Chilled Northwest dashi with egg, cucumber, daikon, Asian pear, and gojuchang. Photo by Suzi Pratt

Dining Review

The Heightened Allure of Mbar

The latest incarnation of the Mamnoon brand is a testament to Seattle sleek.

Perched on the 14th floor of the 400 Fairview Building in South Lake Union, at eye level with the holiday-festooned cranes that have become a permanent fixture of our city, one truly feels gobsmacked by Seattle’s rise, both literal and metaphorical. Seated in the covered patio under heat lamps that lead out to an uncovered patio with fire pits surrounded by mid-century egg hoop chairs in bright colors, diners at MBar (400 Fairview Ave. N., 457-8287) can look from the sloping ridge of Eastlake on one side to the towering presence of the Space Needle and Queen Anne beyond—a stunning view further enhanced by the glamorous decor from the folks behind the chic, impeccably designed Mamnoon.

Before you can see the sights, though, you are likely to spend some time in MBar’s first-floor waiting area—a bar unto itself with dim lighting and a wall showcasing an artful iteration of an oversized, backlit circuit board with gold fixtures, a hint of the rarefied experience above. This is where you sit until the hostess signals that your table is ready and you’re free to jet up the elevator, where you disembark down a glowing blue passageway that ends in rainbow-colored neon lights. You may wonder if you’re headed into alien territory and, indeed, at the entrance of the restaurant/bar, diners are met with a large painting that reads “Space” in graffiti-esque lettering.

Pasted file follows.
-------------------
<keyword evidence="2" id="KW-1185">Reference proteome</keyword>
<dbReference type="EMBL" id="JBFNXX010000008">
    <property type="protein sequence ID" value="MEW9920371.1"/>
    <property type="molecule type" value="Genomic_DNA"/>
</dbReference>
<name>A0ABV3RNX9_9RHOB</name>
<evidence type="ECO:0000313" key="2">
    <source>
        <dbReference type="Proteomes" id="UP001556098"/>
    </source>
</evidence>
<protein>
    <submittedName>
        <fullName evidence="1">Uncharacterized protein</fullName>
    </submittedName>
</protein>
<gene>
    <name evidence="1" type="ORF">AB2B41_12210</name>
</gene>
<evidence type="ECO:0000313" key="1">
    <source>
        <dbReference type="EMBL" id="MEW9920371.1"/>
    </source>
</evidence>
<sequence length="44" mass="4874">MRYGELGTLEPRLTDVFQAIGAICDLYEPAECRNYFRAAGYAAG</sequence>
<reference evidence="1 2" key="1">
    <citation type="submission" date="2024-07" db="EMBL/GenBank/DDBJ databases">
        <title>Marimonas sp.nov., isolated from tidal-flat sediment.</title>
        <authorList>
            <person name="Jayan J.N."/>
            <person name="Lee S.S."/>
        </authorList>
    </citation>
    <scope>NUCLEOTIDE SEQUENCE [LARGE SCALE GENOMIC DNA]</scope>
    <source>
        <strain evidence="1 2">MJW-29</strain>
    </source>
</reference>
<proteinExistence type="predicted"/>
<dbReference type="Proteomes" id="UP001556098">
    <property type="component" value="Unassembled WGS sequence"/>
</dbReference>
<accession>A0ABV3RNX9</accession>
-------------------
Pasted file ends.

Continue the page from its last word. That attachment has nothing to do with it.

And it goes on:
Once inside, the large, dark room, centered by a square bar, allows for seating in all sorts of configurations, from a dais-like raised table for six to more intimate two-tops, and is sparkled up with curtains ingeniously made from the metal bottoms of votive candles, which give it a slight nod toward the Middle Eastern-Mediterranean fare that makes up its small menu, meant to accompany cocktails. Even inside, glass windows allow for the breathtaking views and befit the winter months, though plenty of people chose the patio on a recent evening despite the season.

Unfortunately, the food sometimes fails to live up to the charisma of the place itself, which, given Mamnoon’s unwavering excellence, is hard to fathom. Here, helmed by Seattle superstar chef Jason Stratton, who has been acting as Mamnoon’s Executive Chef since last fall, the abbreviated menu is creatively conceived but, on our visits, inconsistently executed. The cauliflower hummus is lovely, redolent with the flavor of the vegetable itself and given a unique twist via a small central pool of rice beans and clarified butter. It’s a generous portion at $11, but, bewilderingly, served with hardly enough toast points and crudité (cucumber spears when we visited) to eat with it. In fairness, this isn’t a problem at MBar only, but a ubiquitous conundrum at many restaurants; plenty of the actual expensive part of a dip or spread, but scant on the cheaper bread or crackers needed as the vehicle with which to eat it. I couldn’t help wondering if this was designed to upsell the “MBar bread service,” since the waiter specifically inquired if we wanted it after we ordered the hummus, but which at $7 would have turned that small plate into $18. We declined, and when left with more than half of our hummus but nothing to smear it on, requested more toast points. Our server seemed a little peevish about it, but brought us more of the bread and cucumbers.